The psychosocial impact of HIV infection in women

A. Pergami, C. Gala, A. Burgess, F. Durbano, D. Zanello, M. Riccio, G. Invernizzi, J. Catalan

Research output: Contribution to journalArticlepeer-review


The aim of the investigation was to study the prevalence of current and past psychiatric morbidity and psychosocial problems in HIV seropositive (HIV +ve) asymptomatic women. A cross-sectional controlled study including 57 HIV +ve women belonging to CDC group II and III (43 intravenous drug users and 14 non-IVDUs heterosexuals) and 23 HIV -ve women (15 intravenous drug users and 8 non-IVDUs heterosexuals) is reported. Outcome measures included, past psychiatric history, current psychological status (Zung Anxiety and Depression scales, Symptom Check List 90-Revised), Social Supports and Locus of Control Scales, and information on changes in work, social and sexual life after HIV testing. Results showed that HIV +ve women differed very little from HIV -ve controls regarding outcome measures and indeed for some variables HIV infected women had lower levels of psychological morbidity. Multiple regression analyses showed that alcohol misuse and a predominantly external locus of control accounted for the 29% of the variance of psychiatric distress (F = 9.23, p < 0.0006). The implications of the findings are discussed.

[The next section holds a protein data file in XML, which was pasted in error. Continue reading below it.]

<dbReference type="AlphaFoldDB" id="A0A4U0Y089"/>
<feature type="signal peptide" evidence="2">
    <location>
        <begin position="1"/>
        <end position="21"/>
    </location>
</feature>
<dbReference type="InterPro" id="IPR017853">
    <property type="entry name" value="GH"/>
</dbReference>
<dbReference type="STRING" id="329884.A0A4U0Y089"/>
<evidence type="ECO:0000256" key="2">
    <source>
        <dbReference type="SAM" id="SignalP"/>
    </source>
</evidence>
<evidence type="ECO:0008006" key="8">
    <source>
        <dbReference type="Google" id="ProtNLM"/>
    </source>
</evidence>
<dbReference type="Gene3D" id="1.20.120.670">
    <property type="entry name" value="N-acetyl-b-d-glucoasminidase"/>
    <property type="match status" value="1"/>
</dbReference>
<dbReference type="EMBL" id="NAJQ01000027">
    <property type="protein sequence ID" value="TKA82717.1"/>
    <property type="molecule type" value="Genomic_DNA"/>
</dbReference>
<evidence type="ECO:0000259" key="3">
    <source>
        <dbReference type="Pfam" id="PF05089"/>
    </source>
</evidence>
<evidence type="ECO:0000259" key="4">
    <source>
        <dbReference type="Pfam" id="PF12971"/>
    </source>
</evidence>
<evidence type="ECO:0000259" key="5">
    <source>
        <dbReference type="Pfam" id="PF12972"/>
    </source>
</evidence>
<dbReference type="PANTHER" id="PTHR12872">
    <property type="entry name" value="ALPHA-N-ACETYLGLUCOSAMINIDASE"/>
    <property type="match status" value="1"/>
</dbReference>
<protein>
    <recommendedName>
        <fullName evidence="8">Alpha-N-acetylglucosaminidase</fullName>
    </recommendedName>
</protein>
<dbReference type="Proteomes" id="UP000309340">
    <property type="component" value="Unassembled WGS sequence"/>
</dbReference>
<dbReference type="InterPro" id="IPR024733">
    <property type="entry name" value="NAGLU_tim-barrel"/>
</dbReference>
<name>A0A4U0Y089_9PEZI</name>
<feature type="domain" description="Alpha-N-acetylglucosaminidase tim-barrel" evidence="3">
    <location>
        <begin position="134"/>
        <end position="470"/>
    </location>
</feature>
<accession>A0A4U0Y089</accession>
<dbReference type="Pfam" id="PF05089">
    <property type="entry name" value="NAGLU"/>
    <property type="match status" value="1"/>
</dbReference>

Original languageEnglish
Pages (from-to)687-696
Number of pages10
JournalJournal of Psychosomatic Research
Issue number7
Publication statusPublished - Oct 1993


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